Enhancing financial protection under China’s social health insurance to achieve universal health coverageBMJ 2019; 365 doi: https://doi.org/10.1136/bmj.l2378 (Published 21 June 2019) Cite this as: BMJ 2019;365:l2378
- Hai Fang, professor1,
- Karen Eggleston, senior fellow23 ,
- Kara Hanson, professor4,
- Ming Wu, professor5
- 1China Center for Health Development Studies, Peking University, Beijing, China
- 2Shorenstein Asia Pacific Research Center, Freeman Spogli Institute for International Studies, Stanford University, Stanford, California, USA
- 3National Bureau of Economic Research, USA
- 4Faculty of Public Health and Policy, London School of Hygiene and Tropical Medicine, London, UK
- 5Department of Health Policy and Management, School of Public Health, Peking University, Beijing, China
- Correspondence to: Hai Fang
Universal health coverage means that all individuals and communities should get the quality health services they need without incurring financial hardship.1 It has three dimensions: population coverage, covering all individuals and communities; service coverage, reflecting the comprehensiveness of the services that are covered; and cost coverage, the extent of protection against the direct costs of care.2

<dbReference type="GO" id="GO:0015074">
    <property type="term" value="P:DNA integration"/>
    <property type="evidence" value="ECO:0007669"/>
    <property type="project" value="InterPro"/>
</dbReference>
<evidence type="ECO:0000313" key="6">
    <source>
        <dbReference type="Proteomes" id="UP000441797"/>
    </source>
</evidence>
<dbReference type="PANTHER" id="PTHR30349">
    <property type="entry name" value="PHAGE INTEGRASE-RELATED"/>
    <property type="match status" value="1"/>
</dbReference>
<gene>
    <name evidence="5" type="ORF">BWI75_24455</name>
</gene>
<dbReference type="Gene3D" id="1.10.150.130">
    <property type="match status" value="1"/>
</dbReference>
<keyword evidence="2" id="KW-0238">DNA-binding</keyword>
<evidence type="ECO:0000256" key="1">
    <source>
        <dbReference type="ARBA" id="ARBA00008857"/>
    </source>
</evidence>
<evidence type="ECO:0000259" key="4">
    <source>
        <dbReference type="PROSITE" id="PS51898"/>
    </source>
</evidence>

The UN sustainable development goals in 2016 committed countries to achieve universal health coverage by 2030 with a focus on essential health services and financial protection.3 A recent report by the World Health Organization and the World Bank showed that China had a fairly high score for coverage of essential health services on 16 health indicators but a low score for financial protection to reduce the risk of illness induced poverty.4
China started comprehensive health system reforms in 2009, and in another article in this series Meng and colleagues provide a detailed review of these.5 An important goal of China’s health system reforms was to achieve universal health coverage through building a social health insurance system. We examine China’s progress in enhancing financial protection of social health insurance and identify the main gaps that need to be filled to fully achieve universal health coverage.
What was proposed in the 2009 reform?
The 2009 health system reforms proposed a universal health insurance system that consisted of three main social health schemes: urban employee basic medical insurance (UEBMI), urban resident basic medical insurance (URBMI), and rural new cooperative medical scheme (RNCMS), with other supplementary insurance and private insurance (table 1).7 The 2009 reforms aimed to cover all the Chinese population with one of the three basic schemes to give them greater financial protection. In 2016, the urban resident and rural schemes merged …